Still, the audience is there. Canyon Ranch, for example, in Tucson and Lenox, Massachusetts, has had a metaphysical program for over 20 years. Corporate Spa Director Angie Day acknowledges the seeming disconnect between the popular program and the spa’s more science-based offerings. “The Ranch philosophy fosters healthy balance and the power of possibility,” she says. “It extends beyond the physical to the metaphysical. It’s a safe place here; people explore themselves and really stretch to find new ways to grow.”

A treatment room at COMO Shambhala in Bali

A treatment room at COMO Shambhala in Bali

I wasn’t interested in growing so much as hearing how splendid my life would turn out. And after enough people corroborated how amazing King was, I acquiesced.

King, who has been featured in Oprah magazine and travels around the world doing readings ($400 per hour; $195 for a half hour), was nothing if not comforting. With her long flowing skirt and English accent, she reminded me of Mary Poppins…if Mary received messages from Beyond.

All she knew was my first name (actually she called me “Amy,” but I let it go). Some of her information was pretty spot on: She knew that I wrote for a living, that my family had come from Eastern Europe and that some of them had died in concentration camps. Spooky. She knew I had two siblings, and that my brother and I are close. I showed her a photo of the guy I was seeing, and she asked if his middle name was Michael. It was.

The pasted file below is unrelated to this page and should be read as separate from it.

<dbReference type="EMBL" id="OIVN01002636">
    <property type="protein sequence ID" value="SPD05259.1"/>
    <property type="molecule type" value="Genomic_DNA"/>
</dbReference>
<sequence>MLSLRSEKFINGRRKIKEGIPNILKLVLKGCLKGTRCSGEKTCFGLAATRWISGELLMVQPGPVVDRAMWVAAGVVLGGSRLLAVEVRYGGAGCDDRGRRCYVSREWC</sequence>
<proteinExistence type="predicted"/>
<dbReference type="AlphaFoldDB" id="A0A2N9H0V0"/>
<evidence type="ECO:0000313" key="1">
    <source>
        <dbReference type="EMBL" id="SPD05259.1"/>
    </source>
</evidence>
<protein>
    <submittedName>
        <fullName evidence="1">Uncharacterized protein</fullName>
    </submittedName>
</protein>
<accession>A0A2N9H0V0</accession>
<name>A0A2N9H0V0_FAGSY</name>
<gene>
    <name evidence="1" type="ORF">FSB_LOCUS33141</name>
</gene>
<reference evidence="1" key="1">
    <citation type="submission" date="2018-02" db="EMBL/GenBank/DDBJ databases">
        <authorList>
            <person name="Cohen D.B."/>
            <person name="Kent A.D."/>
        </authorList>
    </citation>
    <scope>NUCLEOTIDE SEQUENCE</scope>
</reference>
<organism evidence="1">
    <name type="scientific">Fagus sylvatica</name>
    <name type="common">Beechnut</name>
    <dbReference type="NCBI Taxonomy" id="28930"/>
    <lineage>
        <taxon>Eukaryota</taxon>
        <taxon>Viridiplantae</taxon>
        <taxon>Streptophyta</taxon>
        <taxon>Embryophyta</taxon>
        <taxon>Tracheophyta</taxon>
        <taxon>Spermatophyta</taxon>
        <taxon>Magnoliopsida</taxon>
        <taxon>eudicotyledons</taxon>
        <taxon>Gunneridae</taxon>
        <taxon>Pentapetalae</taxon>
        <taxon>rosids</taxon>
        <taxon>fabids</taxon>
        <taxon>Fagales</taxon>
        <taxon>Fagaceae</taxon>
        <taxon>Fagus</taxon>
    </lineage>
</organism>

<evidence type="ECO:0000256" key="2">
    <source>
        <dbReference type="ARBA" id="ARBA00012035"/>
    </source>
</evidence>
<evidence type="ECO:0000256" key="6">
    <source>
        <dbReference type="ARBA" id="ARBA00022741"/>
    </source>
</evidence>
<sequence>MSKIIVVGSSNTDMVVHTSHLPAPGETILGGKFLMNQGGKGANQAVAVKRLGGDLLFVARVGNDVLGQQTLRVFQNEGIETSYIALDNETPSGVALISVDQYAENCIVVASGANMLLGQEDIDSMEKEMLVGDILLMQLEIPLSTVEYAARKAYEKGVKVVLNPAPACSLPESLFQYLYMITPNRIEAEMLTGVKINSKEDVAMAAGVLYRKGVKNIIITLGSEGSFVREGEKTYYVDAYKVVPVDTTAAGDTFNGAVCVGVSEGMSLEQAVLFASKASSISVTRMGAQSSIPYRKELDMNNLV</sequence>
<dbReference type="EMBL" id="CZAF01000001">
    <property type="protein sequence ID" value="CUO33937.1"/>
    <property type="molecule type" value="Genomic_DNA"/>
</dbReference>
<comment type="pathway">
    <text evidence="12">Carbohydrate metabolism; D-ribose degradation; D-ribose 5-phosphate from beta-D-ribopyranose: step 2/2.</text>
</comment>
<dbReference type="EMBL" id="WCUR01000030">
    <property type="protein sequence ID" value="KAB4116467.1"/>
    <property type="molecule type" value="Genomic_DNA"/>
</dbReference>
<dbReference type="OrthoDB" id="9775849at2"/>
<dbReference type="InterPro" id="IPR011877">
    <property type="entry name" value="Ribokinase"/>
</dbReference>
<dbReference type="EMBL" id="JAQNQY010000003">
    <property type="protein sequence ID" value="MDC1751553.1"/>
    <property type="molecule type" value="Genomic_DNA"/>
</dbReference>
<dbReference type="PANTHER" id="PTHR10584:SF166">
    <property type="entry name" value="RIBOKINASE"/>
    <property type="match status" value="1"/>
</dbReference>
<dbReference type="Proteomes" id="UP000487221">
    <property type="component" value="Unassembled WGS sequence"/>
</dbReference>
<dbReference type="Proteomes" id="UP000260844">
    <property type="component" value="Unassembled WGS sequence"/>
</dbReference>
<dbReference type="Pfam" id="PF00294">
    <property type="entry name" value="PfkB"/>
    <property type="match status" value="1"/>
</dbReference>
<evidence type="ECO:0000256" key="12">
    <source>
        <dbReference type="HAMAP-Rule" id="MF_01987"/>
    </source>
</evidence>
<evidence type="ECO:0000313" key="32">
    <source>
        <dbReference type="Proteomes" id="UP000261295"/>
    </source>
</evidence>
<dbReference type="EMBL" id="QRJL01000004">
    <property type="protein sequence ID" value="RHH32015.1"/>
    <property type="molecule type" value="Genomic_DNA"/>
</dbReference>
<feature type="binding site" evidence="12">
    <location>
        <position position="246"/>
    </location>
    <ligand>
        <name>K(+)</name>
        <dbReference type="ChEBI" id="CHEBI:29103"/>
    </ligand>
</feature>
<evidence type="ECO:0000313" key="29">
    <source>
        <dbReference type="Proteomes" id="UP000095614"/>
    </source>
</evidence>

“I have a habit of middle names, don’t ask me why,” she said, adding that she had a good feeling about him.

Other than that, though, everything was future tense—and as of press time, none of it has come to pass. Granted, it had only been two months, so there’s time. I certainly hope things work out as she imagined. According to King, one day I’ll live on the west coast (a longtime fantasy of mine). I’ll write another book (a goal), I’ll continue to travel (probable), and money won’t be an issue (finally). She also saw me spending my summer at a lake upstate, which I’d discussed doing with the man whose middle name is Michael. Unfortunately, she failed to mention that our relationship would disssolve not long after I returned from Bali.

I’ve since had a few conversations with Vernet, who was still awed by King’s predictions, as was his partner, Milagros Branca. Both plan to see her again. I sent two New York friends her way, and they were equally impressed by her accuracy. So, maybe I’ll just have to be patient. Maybe she’ll be right.

Either way, it’s best to take the whole thing with a vatful of salt. As Mary Bemis, the founder of the Insider’s Guide to Spas, put it, “The intuitive who helps you see the world in a new way and the hidden marketer who preys on your fears and sells you solace or simply inflates your ego are two different things entirely. Buyer beware.”